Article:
Delay not your conversion to the LORD, put it not off from day to day.

I’m going to start off with a couple of reflections; first from Bishop Barron and another from Msgr. James C. Vlaun.  I do this because it is from their reflections on today’s Gospel that led to the thoughts I’ll share with you this morning.

First, Bishop Barron’s reflection:

Friends, in our Gospel, Jesus speaks, with incredible bluntness, about cutting off one’s hand and foot and plucking out one’s own eye. If these things are a block to your salvation, get rid of them, for it is better to enter life maimed than to enter Gehenna with all of your limbs and members.

The hand is the organ by which we reach out and grasp things. The soul is meant for union with God, but instead we have reached out to creatures, grasping at finite things with all of our energies.

The Lord also speaks of the foot. The foot is the organ by which we set ourselves on a definite path. We are meant to walk on the path which is Christ. Do we? Or have we set out down a hundred errant paths, leading to glory, honor, power, or pleasure?

We are designed to seek after and look for God. Have we spent much of our lives looking in all the wrong places, beguiled by the beauties and enticements of this world? And are we willing to pluck out our eye spiritually, to abandon many of the preoccupations that have given us pleasure?

Second, Msgr. Vlaun’s reflection.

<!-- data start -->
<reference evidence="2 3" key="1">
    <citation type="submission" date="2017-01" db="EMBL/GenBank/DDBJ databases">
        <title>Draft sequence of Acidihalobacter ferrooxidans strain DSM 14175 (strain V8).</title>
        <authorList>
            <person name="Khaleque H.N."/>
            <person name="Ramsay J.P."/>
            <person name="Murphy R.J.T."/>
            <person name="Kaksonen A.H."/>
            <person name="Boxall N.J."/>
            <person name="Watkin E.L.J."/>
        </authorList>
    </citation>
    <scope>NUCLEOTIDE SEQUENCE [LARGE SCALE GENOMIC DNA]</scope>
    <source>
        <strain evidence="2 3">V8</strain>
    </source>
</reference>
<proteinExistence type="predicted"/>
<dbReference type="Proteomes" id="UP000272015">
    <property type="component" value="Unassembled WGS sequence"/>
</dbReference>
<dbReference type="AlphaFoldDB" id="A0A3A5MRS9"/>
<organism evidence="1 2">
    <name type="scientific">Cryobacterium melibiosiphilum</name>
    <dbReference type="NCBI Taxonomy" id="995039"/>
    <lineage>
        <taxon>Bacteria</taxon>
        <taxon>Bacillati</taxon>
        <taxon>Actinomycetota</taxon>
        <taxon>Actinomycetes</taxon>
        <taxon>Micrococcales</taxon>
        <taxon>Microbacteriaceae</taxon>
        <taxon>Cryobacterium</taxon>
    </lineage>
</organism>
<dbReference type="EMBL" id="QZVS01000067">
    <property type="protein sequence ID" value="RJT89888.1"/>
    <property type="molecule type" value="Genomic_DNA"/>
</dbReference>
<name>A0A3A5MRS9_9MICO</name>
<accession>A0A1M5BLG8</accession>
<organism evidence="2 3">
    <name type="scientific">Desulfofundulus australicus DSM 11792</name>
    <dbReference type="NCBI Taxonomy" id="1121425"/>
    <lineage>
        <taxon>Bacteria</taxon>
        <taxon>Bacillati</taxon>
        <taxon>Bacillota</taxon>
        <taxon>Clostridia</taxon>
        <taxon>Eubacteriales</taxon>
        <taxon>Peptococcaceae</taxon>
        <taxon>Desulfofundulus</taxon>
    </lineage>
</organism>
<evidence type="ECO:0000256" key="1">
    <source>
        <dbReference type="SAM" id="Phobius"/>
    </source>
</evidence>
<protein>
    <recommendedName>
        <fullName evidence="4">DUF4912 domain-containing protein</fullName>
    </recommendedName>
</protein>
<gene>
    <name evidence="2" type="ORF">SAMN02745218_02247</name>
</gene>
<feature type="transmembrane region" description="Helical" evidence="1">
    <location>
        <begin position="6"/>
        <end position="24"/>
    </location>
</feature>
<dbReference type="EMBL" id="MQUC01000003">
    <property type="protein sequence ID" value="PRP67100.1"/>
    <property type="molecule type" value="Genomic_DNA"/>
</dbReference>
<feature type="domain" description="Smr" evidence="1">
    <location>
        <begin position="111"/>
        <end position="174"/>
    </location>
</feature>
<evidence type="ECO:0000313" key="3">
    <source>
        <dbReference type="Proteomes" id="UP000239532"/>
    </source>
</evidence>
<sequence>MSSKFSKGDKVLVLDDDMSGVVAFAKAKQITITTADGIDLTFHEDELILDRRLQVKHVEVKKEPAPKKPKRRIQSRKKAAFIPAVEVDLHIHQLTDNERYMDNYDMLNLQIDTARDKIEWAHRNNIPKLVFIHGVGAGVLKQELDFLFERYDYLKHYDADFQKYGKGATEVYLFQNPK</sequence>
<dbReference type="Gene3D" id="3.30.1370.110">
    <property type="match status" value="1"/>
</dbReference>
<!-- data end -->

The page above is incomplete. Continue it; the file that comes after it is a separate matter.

Having read the Gospel and Bishop Barron’s thoughts, then listening to Msgr. Vlaun’s reflection, I began to think about how important my hands, my feet, my eyes and how “salt” are so important in my ministry as an organist/pianist for the Church.  I love playing the organ, it is truly one of the most challenging things that I do.  I started playing the piano in 4th grade, soon after my Uncle Bob gave the family a piano as a Christmas present (my brother Jeff still has that piano).  It was a Cable piano, a blonde low back upright and everyone in the family at one point played it.  After 3+ years of piano lessons with my teacher Richard Lee, he challenged me to start learning how to play the organ and it was in January of 1978 that I played my first Mass at St. Blaise parish.  It was horrible (and that is from the nicest critique).  I remember vividly that Mass and how all my classmates sat in the pews right by the organ so when I made a mistake, they could have a good laugh.  I did not disappoint them.  I wasn’t too keen on what each of the stops sounded like, so Mr. Lee set the stops for me before school was out on Friday and I just left them that way.  After each hymn, I would turn the organ off because I was afraid that I would hit a note and just add to the misery that I was already putting the congregation through.  What I didn’t understand at that time was that electric organs had tubes and until those tubes warmed up, the organ couldn’t produce any sounds.  So as the petitions ended and it was time to start the offertory hymn, I flipped the organ on quickly and started playing, but no sound was coming from the organ.  Having heard no sound, I figured I didn’t have the volume pedal pushed down far enough, so I started pushing on that to no prevail.  Once I had the volume key pushed down all the way, I started adding stops figuring that was the problem.  You can probably see where this is going.  I had the volume on full and all the stops of the organ now being used and then the tubes started warming up and the organ started to put forth sound.  And oh the sound it put forth.  All of my classmates were covering their ears (while laughing profusely), the older generation were all grabbing to pull their hearing aids out and my Dad was found walking out of Church. But Mom, God love her, was telling everyone how great the hymn sounded.  I am still amazed to this day that I was ever allowed to play for Church again.  OK, enough of the story, how does that relate to today’s Gospel.